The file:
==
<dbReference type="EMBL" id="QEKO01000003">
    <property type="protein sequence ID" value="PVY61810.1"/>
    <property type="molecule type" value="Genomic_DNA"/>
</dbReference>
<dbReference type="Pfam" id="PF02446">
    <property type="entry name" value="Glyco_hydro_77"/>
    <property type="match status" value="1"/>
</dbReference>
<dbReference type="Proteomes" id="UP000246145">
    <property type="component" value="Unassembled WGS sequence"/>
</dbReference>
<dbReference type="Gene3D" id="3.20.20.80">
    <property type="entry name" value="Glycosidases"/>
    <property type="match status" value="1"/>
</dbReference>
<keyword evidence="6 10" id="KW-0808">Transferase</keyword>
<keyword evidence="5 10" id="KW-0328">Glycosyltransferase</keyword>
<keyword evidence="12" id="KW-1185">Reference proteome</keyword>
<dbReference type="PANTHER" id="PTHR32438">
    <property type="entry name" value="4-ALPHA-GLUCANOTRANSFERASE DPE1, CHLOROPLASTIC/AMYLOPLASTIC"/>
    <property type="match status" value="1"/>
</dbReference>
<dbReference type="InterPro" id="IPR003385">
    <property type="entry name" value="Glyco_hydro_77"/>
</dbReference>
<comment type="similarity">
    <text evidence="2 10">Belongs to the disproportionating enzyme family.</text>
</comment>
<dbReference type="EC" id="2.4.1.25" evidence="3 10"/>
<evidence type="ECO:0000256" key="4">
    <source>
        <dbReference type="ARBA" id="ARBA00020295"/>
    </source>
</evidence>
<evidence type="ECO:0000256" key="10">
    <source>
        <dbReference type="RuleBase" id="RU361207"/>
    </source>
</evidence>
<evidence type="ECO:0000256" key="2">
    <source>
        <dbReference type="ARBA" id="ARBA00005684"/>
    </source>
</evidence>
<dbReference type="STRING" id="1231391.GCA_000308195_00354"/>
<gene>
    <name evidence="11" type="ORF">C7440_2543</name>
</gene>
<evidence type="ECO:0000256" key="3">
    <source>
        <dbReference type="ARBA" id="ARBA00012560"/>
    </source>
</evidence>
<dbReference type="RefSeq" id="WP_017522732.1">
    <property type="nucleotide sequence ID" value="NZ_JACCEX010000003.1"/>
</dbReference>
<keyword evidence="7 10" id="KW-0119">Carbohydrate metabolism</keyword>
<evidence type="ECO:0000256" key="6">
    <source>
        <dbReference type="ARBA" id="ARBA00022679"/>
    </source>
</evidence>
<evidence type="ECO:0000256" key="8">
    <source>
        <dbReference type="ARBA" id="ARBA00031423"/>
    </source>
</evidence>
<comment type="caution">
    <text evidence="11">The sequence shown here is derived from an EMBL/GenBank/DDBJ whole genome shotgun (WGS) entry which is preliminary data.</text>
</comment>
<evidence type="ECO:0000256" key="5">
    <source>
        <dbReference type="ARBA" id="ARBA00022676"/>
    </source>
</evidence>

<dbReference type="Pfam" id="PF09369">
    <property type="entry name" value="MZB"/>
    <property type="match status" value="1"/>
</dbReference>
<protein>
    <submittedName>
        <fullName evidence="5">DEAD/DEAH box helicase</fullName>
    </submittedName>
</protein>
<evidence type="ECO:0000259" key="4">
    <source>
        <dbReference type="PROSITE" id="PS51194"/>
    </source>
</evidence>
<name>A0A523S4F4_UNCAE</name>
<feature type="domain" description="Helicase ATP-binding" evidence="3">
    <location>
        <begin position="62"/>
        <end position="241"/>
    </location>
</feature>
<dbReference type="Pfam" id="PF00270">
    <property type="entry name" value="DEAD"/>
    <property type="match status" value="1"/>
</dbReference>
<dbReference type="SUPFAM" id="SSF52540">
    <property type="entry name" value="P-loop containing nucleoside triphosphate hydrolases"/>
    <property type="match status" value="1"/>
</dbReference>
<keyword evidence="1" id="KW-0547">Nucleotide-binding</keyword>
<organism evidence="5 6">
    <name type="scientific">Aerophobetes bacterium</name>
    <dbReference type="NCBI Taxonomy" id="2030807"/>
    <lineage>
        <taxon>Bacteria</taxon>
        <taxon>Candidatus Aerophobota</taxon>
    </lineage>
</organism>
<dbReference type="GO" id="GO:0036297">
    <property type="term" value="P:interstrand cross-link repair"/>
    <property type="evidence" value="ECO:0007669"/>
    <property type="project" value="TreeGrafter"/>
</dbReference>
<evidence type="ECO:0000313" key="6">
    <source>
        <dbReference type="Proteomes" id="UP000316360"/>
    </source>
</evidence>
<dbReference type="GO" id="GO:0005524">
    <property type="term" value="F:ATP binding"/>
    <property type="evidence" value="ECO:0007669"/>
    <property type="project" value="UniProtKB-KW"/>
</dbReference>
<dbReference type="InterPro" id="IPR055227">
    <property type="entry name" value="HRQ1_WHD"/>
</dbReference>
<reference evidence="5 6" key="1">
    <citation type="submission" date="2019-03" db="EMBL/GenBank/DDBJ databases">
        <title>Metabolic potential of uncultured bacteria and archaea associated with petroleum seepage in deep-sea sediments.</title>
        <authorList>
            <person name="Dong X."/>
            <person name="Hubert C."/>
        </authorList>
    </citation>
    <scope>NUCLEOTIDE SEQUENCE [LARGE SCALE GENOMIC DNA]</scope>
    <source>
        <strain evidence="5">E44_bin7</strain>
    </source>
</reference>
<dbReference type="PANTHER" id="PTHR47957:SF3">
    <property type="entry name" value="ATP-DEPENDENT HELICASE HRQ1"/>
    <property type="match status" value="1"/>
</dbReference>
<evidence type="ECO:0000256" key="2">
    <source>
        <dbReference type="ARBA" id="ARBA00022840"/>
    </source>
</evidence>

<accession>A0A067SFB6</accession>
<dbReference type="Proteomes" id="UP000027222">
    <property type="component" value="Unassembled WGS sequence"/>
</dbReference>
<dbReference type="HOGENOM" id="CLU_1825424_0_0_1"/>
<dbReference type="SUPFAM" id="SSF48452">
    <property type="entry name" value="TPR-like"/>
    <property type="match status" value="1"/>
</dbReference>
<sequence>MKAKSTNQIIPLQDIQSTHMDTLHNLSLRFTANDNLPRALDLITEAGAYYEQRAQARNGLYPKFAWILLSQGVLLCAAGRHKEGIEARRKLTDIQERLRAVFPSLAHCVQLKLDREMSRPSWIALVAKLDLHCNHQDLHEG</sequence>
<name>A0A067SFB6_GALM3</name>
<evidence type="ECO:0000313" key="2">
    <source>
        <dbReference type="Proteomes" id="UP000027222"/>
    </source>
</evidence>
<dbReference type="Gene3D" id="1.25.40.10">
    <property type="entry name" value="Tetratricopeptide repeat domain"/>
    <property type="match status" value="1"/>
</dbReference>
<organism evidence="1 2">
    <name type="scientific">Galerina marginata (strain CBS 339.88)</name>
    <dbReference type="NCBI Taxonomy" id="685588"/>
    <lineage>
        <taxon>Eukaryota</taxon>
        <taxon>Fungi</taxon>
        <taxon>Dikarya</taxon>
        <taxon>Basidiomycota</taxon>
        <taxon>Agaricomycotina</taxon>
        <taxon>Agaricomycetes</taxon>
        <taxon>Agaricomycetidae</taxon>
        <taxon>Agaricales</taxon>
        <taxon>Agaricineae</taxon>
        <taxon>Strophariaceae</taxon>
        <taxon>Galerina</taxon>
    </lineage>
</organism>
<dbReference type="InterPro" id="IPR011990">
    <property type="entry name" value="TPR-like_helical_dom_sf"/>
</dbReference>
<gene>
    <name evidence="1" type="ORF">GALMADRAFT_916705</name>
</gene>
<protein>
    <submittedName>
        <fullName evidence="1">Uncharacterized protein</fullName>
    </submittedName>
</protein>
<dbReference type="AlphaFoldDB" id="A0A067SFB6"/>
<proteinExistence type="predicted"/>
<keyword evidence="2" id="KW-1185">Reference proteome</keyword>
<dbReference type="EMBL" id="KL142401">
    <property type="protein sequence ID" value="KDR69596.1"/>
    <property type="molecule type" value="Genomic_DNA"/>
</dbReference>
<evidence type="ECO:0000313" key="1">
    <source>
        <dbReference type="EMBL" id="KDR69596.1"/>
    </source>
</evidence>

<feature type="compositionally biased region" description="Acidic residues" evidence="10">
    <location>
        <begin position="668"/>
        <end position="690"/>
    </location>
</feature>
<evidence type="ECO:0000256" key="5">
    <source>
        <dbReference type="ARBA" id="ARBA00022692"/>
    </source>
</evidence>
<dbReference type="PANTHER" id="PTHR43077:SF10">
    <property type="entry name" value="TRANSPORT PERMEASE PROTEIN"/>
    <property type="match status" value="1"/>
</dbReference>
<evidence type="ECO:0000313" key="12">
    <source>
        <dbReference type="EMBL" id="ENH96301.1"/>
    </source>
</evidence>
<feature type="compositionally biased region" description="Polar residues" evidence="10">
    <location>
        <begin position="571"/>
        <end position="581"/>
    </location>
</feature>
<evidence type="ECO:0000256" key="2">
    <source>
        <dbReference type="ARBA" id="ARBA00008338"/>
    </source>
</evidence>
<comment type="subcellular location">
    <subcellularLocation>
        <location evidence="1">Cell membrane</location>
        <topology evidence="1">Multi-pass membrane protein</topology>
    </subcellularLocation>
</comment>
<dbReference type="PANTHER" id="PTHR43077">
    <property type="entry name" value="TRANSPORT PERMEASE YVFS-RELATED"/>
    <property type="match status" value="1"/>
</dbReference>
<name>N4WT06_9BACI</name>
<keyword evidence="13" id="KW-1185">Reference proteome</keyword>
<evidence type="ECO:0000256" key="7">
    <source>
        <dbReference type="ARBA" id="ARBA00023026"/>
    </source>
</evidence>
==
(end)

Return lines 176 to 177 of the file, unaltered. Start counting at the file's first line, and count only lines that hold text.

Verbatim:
    <dbReference type="NCBI Taxonomy" id="685588"/>
    <lineage>